Being British, I should be a master. But smalltalk has never been one of my strong points. The only thing I can ever seem to come up with is the weather and I even struggle with that. This is one of the reasons I love Switzerland, because here you don’t need to waste your time doing it!
For example, you can stand at the tram stop in Zürich without having to say a word to anyone. No-one hovers next to your ear, waiting for you to lose your guard and look at them, so that they feel they have permission to engage in a meaningless conversation about how terrible it is that the bus is always late. Obviously in Zürich the bus isn’t always late and I’m at the tram stop which is definitely not always late, but in the UK the buses (and trains) are often late. So why do we even need to talk about it?
Smalltalk is awkward, full stop. Sometimes though, it’s harder work to avoid it than to just give in and get through it. Every made-up word of it. And at work , it just can’t be avoided, in an Anglo-Saxon environment it’s a necessity of work life. A huge part of my corporate job in the last ten years has been to meet lots of external people; which means ever-repeating that walk of doom from reception to meeting room. It’s great if there’s something in common – then it isn’t smalltalk at all, it’s normal conversation; but bearing in mind the huge buildings I’ve had the pleasure of working in, it can be a nightmare. Here’s a sample:
‘Hi Mr X, I’m Rebecca. Good to meet you’
‘Mr X. You too. Call me X’
‘Great. OK, X, you just need to swipe your card here and go through this door. Follow me.’
Follows me. Uncomfortable silence whilst we both think of small talk (X is not German mother tongue).
‘Great weather. It’s so warm. I wish I was outside!’
Oops …. shouldn’t be wishing I was outside when I’m at work. Not good. Must be more serious.
‘Yes, it’s lovely.’
‘Oh, this is our floor.’
Sigh of relief.
‘If you just want to follow me….’ (as if he’d just stay in the lift).
You get the picture. That’s just a standard one. The more confident smalltalkers will happily engage in the conversation themselves, leaving you to just answer difficult questions like ‘How long have you worked/lived here’ (a bit too personal for me), or ‘How many people work in this office’ (hmmmm, good question. I’ve never been good at remembering numbers).
As well as making me seem rude or just stupid in my home country; my lack of smalltalk hasn’t done me any favours in the corporate world. I’ve always been good at what I do, but don’t have that knack for self-promoting – which often can get you a lot further than actually working.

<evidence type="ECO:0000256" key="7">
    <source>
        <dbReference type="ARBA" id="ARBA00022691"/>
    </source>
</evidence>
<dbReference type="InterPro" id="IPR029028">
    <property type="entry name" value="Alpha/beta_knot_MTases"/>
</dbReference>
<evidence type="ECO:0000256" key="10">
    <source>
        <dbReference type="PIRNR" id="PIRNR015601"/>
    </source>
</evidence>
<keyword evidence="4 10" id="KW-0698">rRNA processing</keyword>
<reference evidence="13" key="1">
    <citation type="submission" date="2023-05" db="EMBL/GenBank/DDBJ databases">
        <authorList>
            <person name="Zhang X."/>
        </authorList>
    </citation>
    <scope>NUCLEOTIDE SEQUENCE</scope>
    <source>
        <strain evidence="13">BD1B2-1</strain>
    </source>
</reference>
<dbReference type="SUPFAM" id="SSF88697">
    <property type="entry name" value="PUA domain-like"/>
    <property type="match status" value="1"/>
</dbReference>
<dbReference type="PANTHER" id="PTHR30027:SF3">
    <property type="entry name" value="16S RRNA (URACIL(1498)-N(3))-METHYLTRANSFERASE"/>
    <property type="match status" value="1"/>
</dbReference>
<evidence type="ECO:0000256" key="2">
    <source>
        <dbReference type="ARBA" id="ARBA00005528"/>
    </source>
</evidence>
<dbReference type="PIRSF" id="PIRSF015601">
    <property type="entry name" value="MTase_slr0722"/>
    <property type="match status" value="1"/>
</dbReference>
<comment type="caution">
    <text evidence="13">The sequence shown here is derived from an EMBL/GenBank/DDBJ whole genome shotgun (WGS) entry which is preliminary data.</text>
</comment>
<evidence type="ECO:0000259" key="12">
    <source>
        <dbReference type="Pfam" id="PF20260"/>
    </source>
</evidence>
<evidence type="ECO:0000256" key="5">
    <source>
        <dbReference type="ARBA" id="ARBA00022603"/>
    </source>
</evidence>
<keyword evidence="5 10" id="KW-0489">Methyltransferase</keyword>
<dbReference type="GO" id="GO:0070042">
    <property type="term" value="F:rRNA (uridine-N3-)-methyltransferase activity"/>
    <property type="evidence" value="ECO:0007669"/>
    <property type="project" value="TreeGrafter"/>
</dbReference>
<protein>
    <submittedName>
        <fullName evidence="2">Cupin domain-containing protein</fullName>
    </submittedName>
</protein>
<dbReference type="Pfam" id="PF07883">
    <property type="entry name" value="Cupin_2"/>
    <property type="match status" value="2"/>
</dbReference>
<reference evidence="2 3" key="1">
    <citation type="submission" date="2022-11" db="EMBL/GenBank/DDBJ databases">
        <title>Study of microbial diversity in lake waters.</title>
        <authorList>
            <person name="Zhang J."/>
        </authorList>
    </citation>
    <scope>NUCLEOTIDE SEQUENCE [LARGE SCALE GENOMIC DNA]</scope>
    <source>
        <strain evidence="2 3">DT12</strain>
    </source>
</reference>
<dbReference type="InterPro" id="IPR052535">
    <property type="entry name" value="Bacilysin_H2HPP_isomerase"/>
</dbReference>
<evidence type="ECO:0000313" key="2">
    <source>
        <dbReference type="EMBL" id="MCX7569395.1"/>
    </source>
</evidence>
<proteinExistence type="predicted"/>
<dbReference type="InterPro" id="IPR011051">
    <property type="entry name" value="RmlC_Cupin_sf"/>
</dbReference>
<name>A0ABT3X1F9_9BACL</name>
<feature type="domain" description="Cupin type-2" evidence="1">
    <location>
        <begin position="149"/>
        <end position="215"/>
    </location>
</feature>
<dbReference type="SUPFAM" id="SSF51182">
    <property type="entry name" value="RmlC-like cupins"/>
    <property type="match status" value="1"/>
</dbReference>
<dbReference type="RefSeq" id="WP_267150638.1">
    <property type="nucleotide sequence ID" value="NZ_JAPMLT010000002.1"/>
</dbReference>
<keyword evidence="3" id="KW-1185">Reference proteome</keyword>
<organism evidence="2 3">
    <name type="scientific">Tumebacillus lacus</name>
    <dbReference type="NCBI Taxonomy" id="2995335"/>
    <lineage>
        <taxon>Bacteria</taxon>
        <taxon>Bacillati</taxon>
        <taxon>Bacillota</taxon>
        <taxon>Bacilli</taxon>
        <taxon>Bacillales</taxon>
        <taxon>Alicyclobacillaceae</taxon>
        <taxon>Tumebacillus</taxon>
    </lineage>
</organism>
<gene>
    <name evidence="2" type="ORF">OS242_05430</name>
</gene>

To that point, there’s something that tops all of my smalltalk fears – The Elevator Speech. For those of you who haven’t heard of it (you’ve been saved), it’s a corporate term (such as singing from the same hymn sheet and being on the same page) for a two minute ‘speech’ to impress a leader or influential person, whilst by chance you’re stuck with them in a lift (elevator) between floors. Sometimes that does actually happen.
Now considering how long I’ve worked in big organisations, I only heard of the ES (let’s abbreviate it, it’s smalltalk after all) three years ago. At first I thought it was a joke, but alas, it is not. Before I knew the ES had a name, I did the normal things in those awkward lift moments: pretend I am doing something I’m not or stare at the floor-number panel after quickly saying hello. Actually, I still do those things as now I refuse to embark on a fake ES, but that’s irrelevant to this story.
Anyway, once educated in the ways of the ES, my then-boss set me the task of thinking of mine. Hmmmm. What would I say? Do you need a different ES for different people? Do you need to use long words to prove you’re intelligent? Should you say something about the weather? It was a mystery to me.
And it still is. I envy my friends at work, that have their ES’s down to a tee. It’s not that I’m unfamiliar with the business strategy – I find it very interesting, it’s why I work anywhere, really. It’s not that I’m not working on great projects, I am and have been. It’s just that as I don’t feel the need to talk to strangers at the tram stop, I don’t feel the need to have to talk about myself to impress someone else. In my eyes, the proof is in the pudding.
Naive, I may be. Stupid, some might say. But I’m happier without smalltalk. Silence is a good thing, it gives you space to think, watch and learn. Why ruin it?
If you have any great tips on how to make smalltalk whilst not feeling fake, I’d love to hear from you! Please leave me a comment!
If you liked this post, hit like so I know which posts people like the most. Then I can keep writing them. You might also like Proud of my Frau – ness, The Problem with Prosecco or Tramtastic! Part Deux. You can also follow me on Twitter: @lifeinzuri or for more on communications, take a look at me business blog ‘it’s all about the journey’.